Political scientists have been debating the question of whether global factors promote convergence, divergence or stability in regulatory policies and outcomes. In the age of a hyper-connected world, it is natural to conjecture that, for food safety regulations, countries would adopt international regulation and regulatory practices, in order to promote trade and expand income sources.
However, the debate risks over-simplification if the discussion stops at this point. National interests are multifaceted, meaning that government agencies cannot be guided by one set of interests only. The developmental needs of various sectors cannot be tackled by one approach. To build on existing theories of regulation, I explore the dynamics of China’s food safety regulation in practice, which has implications for this widely debated question. Continue reading Analysis of the dynamics of international food regulation in China→
Huanming Wang, Bin Chen, Wei Xiong and Guangdong Wu
Over the past three decades, many developed and developing countries have witnessed the increasing provision of public goods and services through private firms. With the New Public Management movement, state monopolies in many infrastructure sectors have been relaxed and privatization has been utilized as an alternative way of delivering public services. Private-capital investment has been allowed to build, operate and maintain components of the infrastructure through various types of cooperation between the public and private sectors. As a result, public-private partnerships (PPPs) have become a prominent part of the local government landscape. Advocates have emphasized the advantages of private investment in PPP infrastructure projects: enhanced efficiency, cost savings, improved effectiveness, better quality of services, and reduced government overheads.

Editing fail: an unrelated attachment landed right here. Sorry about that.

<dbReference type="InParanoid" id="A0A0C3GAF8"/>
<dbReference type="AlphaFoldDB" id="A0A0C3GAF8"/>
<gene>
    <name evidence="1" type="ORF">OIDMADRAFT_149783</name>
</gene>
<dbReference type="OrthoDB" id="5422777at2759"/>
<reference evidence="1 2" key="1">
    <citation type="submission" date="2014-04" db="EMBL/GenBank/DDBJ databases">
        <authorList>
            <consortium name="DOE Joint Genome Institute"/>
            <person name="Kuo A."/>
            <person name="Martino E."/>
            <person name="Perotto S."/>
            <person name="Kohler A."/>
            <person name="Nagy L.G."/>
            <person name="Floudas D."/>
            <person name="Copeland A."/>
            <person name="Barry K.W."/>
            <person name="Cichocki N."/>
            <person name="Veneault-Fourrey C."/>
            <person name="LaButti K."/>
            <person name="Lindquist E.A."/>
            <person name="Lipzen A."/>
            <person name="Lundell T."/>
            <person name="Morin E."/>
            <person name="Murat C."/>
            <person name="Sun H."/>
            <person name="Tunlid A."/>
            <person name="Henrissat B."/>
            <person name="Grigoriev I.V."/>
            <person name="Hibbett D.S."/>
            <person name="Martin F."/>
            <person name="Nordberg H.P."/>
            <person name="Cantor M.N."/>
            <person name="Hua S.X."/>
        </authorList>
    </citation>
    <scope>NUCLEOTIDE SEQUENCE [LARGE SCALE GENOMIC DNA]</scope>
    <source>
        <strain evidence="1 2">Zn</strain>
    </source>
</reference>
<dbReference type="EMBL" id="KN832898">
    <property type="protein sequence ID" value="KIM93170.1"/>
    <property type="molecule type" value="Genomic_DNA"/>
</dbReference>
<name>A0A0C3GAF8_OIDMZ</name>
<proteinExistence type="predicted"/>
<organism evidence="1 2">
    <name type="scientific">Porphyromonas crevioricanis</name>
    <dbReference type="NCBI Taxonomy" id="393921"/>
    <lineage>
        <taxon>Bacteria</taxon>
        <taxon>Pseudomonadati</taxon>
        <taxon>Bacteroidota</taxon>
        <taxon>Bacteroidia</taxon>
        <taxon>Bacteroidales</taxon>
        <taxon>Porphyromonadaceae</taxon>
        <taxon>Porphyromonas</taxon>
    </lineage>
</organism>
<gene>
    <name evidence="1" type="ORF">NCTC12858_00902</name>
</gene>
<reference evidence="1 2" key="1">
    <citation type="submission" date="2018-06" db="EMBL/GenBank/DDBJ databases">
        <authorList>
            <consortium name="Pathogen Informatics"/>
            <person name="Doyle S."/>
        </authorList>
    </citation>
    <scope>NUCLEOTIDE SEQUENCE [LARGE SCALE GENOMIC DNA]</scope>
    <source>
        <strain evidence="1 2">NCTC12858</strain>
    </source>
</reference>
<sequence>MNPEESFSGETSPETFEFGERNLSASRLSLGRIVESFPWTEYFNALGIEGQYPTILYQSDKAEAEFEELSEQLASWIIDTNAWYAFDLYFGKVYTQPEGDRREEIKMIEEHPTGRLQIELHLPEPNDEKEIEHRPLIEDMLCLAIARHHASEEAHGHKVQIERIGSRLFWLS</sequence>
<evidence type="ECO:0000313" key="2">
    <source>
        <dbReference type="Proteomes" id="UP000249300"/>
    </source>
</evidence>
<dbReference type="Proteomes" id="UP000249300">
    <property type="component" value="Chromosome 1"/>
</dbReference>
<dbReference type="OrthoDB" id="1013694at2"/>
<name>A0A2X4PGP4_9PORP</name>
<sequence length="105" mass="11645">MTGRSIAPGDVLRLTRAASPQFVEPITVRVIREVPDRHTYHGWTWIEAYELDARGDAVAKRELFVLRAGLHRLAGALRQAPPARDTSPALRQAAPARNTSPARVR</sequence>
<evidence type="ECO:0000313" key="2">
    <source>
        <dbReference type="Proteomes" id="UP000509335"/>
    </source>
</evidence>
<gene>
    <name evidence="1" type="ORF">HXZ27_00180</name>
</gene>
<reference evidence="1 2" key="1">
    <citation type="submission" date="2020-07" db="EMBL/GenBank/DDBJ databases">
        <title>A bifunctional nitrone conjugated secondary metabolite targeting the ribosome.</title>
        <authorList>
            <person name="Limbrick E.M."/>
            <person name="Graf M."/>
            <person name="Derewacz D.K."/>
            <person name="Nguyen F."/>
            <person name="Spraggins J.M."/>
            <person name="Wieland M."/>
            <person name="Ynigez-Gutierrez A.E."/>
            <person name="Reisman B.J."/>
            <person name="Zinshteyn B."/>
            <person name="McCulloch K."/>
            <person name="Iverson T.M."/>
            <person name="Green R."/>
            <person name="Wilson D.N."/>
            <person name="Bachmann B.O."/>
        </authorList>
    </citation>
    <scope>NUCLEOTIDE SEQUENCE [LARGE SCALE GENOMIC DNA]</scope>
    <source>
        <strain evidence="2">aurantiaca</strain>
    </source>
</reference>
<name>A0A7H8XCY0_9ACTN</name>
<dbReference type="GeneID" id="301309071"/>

Democracies are built on civic participation; their governance depends upon the active engagement of citizens in the political processes that allow them to thrive. Indeed, generations of political scientists have studied the dynamic patterns of civic participation in democratic societies. Unfortunately, there is much less understanding of the process and substance of civic engagement in non-democratic states. This gap must be addressed, especially considering the rise in international influence and the endurance of the authoritarian regime in the People’s Republic of China (PRC). Continue reading Pathways of local budgetary reform in the People’s Republic of China→